I met Rebecca back in April 2013 when I was putting together a vendor fundraising event for our church. She sells Simply Said designs. Basically these are the vinyl “stickers” that you can attach to almost anything. I’m sure you’ve seen them all over the place.
But what I found out from Rebecca was that Simply Said is quite unique. Their catalog is so extensive it’s sometimes difficult to even focus on one page! I wanted something, it seemed, on every page available! You can get designs in a variety of colors and even create some of your own using their “You Way ” online tool.
The graphic designer in me started to get excited. I’ve tried selling home party products before (Tupperware), but it didn’t turn out well. As I began to consider diving into this new opportunity, I thought back to why it didn’t work out.
1) I wasn’t mature enough. I was looking to make money quick and I didn’t want to invest the time it took to build a business.
Now: I think I’ve matured a great deal. And I’m not looking to just amass millions of dollars. I like this product and think it’s fun. It gets into my creative side even more and helps me continue to explore that side that I’ve been suppressing for years. I know this will be a hobby. But I’ll get out to meet new people, have (hopefully) great experiences and get to continue sharing my creativity to people. All of which will help me with my writing career and, hopefully, my mission for God. You see, Simply Said, is a Christian-based organization. Many of their designs are Bible verses. I’m looking forward to spreading His message through this “simple” avenue.
2) False advertising. Tupperware consistently said the products would “sell themselves” and I believed them. Mainly because I loved (still do love) Tupperware so I thought everyone else did too. And a lot of people do, but a lot of people had many of the products already. I found myself mainly just being an exchange hound for the masses that had warped or missing lids. But the product DID sell itself… to the consultants. I attended rallies monthly where the company would roll out a “brand new” product – mostly the same things in different colors – and would be expected to buy at least one (out of my own pocket) for my kit. Sure the company had a strong market – its consultants. (**DISCLAIMER: this was MY experience. This was over 15 years ago. This is not to say that Tupperware is still this way or that other pieces around the country might not have done it differently.)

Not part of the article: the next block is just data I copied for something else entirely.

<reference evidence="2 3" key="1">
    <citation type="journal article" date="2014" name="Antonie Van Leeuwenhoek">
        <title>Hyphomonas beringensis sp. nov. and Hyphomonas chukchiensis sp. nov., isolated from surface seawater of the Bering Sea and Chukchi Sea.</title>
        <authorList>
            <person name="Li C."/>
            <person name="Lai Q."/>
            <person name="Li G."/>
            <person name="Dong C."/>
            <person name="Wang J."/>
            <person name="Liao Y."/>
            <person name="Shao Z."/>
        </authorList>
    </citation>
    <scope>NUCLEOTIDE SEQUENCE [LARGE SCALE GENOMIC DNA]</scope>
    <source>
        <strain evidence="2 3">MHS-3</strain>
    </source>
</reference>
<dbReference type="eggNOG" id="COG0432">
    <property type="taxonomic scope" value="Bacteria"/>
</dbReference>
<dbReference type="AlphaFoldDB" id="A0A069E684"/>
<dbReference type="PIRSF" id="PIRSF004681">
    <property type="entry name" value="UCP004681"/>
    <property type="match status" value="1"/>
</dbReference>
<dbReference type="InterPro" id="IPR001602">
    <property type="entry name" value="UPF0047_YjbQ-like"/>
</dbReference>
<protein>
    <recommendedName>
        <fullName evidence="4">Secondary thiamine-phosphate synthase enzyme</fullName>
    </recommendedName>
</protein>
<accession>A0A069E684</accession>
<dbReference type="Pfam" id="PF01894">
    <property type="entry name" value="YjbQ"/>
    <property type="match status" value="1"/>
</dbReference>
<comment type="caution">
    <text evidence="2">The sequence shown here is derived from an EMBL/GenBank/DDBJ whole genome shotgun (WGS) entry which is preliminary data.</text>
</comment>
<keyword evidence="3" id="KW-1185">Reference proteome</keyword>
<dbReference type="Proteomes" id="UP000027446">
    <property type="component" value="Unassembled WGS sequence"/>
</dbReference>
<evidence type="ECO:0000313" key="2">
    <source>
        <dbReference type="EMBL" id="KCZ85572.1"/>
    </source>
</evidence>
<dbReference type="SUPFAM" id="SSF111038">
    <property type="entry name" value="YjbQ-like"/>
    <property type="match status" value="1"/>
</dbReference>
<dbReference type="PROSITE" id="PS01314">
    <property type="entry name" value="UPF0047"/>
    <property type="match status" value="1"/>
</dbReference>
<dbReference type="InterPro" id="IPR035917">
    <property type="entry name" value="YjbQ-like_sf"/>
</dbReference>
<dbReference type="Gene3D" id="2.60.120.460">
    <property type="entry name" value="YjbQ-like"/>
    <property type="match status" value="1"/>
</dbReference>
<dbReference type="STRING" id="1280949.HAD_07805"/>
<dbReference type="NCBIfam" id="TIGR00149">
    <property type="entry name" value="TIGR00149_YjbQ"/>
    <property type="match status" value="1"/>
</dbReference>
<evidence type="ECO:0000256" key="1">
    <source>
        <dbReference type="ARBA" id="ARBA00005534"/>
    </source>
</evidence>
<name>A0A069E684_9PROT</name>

Now: I’ve researched this company a great deal. I see what they give back to their people and what they expect. Obviously they want to make money, but they truly want their people to succeed too. They offer free webinars, free motivational tools, and free personalized service. AND to purchase new products I can use a fund that builds up when I sell products. For example: I have a party and sell some products. Not only do I get paid commission, but I also get a small chunk of my sales added to my account that will help me pay for new catalogs, new products and other items. If I sell – nothing will come out of my pocket. Plus they have wonderful, uplifting messages throughout their product line. Like this one:
3) Lack of support. Back then there wasn’t Facebook or social media marketing or easy ways to get the word out like there is today. We still used paper invitations… for everyone. And there certainly wasn’t someone you could call on to get your questions answered. I knew my sponsor and that was IT. Even when we went to rally, everyone was so click-ish.
Now: Just from doing some research and inquiring about Simply Said, I know at least 3 people I can call upon, plus a Facebook page full of consultants.
In a few weeks I’ll be holding my first party. I’m scared to death, but I think I can do it. I’m looking forward to expanding my skills to include “public speaker.” I’ve done it some, but by doing this more frequently I can become more skilled at it.
I want to encourage anyone out there who is holding back from doing something they think they are interested in. Research it, ask questions, and get the whole story, and then GO FOR IT. Don’t limit yourself just because you might be scared or might think “this won’t work” – what if you do it and it fails? Will you have learned? I did with Tupperware. And I’m using those skills and memories to make good decisions now.
And… what if you don’t fall?